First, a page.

Ireland is hoping to be the home of Shari’a Islamic finance in Europe as it seeks to rebuild the financial services sector. Since 2011 and earler – the Irish Central Bank has authorised several Islamic institutions to operate in Dublin’s International Financial Services Centre.
Under Islamic Sharia law , making money from money by charging interest is deemed unfair and is not permitted. Sharia Law’s terms include strict limits on insurance, as well as other restrictions on financial services and trading.
On the mortgage market, institutions buy the house or the commercial real estate; the buyer then pays rent instead of interest.
The key Islamic finance principles include the following:
- the prohibition of activities based on speculation (maisir) or excessive uncertainty (gharar)
- the prohibition on investment in unethical businesses, products or services considered to be unethical.
- Islamic financial transactions are typically backed by or based on an identifiable and tangible underlying asset, and involve risk sharing between the investor
and the investee.
The value of funds administered in Dublin is worth €1,890bn, split evenly between Irish and non-domiciled funds.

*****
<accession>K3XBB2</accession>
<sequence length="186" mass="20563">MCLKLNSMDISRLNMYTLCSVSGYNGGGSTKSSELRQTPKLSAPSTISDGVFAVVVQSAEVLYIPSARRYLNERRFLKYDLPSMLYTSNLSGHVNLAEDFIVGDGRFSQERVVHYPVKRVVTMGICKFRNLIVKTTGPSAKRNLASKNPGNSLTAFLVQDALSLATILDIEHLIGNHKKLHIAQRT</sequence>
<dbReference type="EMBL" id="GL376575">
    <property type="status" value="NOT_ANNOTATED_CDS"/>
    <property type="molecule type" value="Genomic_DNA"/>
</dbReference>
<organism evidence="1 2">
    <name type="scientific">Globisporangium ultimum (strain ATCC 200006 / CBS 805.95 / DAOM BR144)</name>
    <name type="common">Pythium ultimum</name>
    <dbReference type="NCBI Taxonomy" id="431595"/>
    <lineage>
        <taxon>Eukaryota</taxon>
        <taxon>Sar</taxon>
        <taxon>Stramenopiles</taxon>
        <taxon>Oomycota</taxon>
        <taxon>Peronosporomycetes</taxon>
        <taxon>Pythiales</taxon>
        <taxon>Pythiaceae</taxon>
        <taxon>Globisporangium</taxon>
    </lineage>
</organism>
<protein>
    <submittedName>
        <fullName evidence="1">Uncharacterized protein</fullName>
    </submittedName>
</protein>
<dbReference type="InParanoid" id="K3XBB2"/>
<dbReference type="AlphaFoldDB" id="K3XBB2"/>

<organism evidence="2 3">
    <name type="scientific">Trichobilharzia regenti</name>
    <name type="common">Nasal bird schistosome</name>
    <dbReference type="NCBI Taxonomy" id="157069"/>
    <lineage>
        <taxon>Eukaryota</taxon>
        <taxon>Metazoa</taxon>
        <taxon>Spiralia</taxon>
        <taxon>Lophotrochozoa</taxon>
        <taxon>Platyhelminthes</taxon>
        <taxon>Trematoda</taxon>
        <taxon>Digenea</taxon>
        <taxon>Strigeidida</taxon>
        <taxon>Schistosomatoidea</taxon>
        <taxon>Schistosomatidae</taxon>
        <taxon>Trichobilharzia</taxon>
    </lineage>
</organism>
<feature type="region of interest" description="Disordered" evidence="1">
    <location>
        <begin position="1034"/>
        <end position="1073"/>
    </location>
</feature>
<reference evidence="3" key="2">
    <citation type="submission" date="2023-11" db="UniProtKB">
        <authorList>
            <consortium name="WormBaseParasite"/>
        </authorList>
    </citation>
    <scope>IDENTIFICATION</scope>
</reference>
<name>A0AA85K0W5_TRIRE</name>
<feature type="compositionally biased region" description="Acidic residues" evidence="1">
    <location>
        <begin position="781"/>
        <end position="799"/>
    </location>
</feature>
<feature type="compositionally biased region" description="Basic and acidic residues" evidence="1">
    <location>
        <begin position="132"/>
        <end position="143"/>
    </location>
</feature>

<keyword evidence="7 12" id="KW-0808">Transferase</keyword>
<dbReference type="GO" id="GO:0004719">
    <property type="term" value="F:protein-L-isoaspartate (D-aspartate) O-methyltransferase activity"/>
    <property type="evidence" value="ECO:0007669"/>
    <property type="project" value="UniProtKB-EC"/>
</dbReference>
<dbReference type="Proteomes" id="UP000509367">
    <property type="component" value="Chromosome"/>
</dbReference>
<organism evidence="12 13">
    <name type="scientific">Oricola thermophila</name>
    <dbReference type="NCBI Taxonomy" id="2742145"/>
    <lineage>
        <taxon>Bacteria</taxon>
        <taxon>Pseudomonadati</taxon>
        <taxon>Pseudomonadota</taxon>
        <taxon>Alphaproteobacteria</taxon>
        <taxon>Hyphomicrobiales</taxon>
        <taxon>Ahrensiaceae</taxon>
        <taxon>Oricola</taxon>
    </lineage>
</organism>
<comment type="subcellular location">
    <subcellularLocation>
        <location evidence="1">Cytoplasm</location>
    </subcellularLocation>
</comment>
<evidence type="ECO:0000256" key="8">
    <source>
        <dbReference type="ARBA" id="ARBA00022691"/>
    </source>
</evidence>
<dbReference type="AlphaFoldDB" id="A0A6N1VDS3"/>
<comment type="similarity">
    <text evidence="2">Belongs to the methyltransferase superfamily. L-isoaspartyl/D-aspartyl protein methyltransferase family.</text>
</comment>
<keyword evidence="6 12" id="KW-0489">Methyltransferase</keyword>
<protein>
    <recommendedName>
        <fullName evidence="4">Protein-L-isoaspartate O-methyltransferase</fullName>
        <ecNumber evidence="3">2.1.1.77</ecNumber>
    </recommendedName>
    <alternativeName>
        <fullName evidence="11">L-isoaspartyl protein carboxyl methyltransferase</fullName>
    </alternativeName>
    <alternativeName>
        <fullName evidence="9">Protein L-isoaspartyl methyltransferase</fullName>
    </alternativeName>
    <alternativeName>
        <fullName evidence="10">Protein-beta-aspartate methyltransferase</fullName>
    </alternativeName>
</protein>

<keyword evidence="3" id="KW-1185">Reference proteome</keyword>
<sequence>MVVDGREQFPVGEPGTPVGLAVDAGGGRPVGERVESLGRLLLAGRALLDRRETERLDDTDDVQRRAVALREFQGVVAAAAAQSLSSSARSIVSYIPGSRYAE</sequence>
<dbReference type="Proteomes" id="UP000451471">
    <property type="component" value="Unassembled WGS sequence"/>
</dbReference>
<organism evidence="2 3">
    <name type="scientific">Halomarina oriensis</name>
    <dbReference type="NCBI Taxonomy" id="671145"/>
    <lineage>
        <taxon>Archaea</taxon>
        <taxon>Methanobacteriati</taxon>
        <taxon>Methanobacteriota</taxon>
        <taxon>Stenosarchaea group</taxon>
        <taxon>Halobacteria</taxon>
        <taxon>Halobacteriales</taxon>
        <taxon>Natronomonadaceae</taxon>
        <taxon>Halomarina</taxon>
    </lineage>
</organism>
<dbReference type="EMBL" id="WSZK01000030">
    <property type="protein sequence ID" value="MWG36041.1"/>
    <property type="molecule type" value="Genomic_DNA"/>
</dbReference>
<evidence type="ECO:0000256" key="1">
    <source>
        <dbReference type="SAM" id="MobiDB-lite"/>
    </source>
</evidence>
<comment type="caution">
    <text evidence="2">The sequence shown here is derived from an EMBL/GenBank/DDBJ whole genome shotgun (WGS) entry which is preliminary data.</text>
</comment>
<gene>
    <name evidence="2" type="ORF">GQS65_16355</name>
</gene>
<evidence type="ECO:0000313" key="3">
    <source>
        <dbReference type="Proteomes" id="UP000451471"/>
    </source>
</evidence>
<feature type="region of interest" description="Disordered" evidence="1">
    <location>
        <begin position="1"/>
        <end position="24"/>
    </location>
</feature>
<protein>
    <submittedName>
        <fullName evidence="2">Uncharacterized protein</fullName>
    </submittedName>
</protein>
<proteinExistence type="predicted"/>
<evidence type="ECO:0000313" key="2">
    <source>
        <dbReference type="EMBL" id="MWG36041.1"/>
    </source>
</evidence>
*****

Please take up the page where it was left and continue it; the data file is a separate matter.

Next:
Sukuk (Islamic bonds).
The Irish Stock Exchange has listed $34.68 billion worth of sukuk, ranking second internationally behind only Nasdaq Dubai.
Islamic equity funds are a growth industry and their assets are estimated to be at least €3.8 trillion dollars by 2020 .
Thr taxation of Islamic financial transactions can be complex .
There were measures enacted in the Finance Act 2010 to facilitate equivalent taxation treatment for Shariah-compliant transactions . This makes make Ireland an ideal jurisdiction to structure Shariah-compliant sustainable transactions.
The term Islamic Finance does not appear in tax legislation. For tax purposes, depending on the circumstances, transactions which are structured to be Shari’a
compliant may or may not be treated similarly to mainstream financial transactions, which are similar in substance.